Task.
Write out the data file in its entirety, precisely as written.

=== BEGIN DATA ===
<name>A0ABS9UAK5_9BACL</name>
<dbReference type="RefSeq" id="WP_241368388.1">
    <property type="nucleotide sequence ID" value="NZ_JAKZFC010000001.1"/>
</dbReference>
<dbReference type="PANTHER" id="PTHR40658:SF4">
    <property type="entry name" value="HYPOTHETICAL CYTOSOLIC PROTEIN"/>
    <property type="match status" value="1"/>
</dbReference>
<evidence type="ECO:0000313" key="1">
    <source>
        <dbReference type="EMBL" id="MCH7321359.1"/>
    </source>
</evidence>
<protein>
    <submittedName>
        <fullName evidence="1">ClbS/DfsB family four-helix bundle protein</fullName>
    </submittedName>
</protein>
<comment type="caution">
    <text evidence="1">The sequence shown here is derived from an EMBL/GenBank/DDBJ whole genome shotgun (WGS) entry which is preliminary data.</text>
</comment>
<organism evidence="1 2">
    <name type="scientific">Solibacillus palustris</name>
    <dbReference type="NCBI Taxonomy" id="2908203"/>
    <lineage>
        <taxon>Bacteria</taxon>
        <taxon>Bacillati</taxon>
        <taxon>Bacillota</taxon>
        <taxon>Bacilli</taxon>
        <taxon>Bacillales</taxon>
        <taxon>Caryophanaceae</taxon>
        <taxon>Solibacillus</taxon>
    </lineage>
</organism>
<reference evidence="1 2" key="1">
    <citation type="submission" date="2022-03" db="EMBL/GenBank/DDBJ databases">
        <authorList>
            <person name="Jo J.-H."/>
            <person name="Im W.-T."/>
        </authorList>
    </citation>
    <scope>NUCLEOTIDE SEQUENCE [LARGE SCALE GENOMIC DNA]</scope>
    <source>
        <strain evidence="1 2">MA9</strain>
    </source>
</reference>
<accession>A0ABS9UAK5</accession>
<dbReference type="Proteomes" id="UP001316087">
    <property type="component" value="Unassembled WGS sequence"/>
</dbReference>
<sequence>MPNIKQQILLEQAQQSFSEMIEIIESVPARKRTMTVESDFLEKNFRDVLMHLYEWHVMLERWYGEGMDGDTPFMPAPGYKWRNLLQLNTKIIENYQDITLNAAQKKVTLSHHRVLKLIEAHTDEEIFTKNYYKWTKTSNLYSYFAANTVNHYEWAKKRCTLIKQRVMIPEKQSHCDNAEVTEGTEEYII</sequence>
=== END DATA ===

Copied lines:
<name>A0ABS9UAK5_9BACL</name>
<dbReference type="RefSeq" id="WP_241368388.1">
    <property type="nucleotide sequence ID" value="NZ_JAKZFC010000001.1"/>
</dbReference>
<dbReference type="PANTHER" id="PTHR40658:SF4">
    <property type="entry name" value="HYPOTHETICAL CYTOSOLIC PROTEIN"/>
    <property type="match status" value="1"/>
</dbReference>
<evidence type="ECO:0000313" key="1">
    <source>
        <dbReference type="EMBL" id="MCH7321359.1"/>
    </source>
</evidence>
<protein>
    <submittedName>
        <fullName evidence="1">ClbS/DfsB family four-helix bundle protein</fullName>
    </submittedName>
</protein>
<comment type="caution">
    <text evidence="1">The sequence shown here is derived from an EMBL/GenBank/DDBJ whole genome shotgun (WGS) entry which is preliminary data.</text>
</comment>
<organism evidence="1 2">
    <name type="scientific">Solibacillus palustris</name>
    <dbReference type="NCBI Taxonomy" id="2908203"/>
    <lineage>
        <taxon>Bacteria</taxon>
        <taxon>Bacillati</taxon>
        <taxon>Bacillota</taxon>
        <taxon>Bacilli</taxon>
        <taxon>Bacillales</taxon>
        <taxon>Caryophanaceae</taxon>
        <taxon>Solibacillus</taxon>
    </lineage>
</organism>
<reference evidence="1 2" key="1">
    <citation type="submission" date="2022-03" db="EMBL/GenBank/DDBJ databases">
        <authorList>
            <person name="Jo J.-H."/>
            <person name="Im W.-T."/>
        </authorList>
    </citation>
    <scope>NUCLEOTIDE SEQUENCE [LARGE SCALE GENOMIC DNA]</scope>
    <source>
        <strain evidence="1 2">MA9</strain>
    </source>
</reference>
<accession>A0ABS9UAK5</accession>
<dbReference type="Proteomes" id="UP001316087">
    <property type="component" value="Unassembled WGS sequence"/>
</dbReference>
<sequence>MPNIKQQILLEQAQQSFSEMIEIIESVPARKRTMTVESDFLEKNFRDVLMHLYEWHVMLERWYGEGMDGDTPFMPAPGYKWRNLLQLNTKIIENYQDITLNAAQKKVTLSHHRVLKLIEAHTDEEIFTKNYYKWTKTSNLYSYFAANTVNHYEWAKKRCTLIKQRVMIPEKQSHCDNAEVTEGTEEYII</sequence>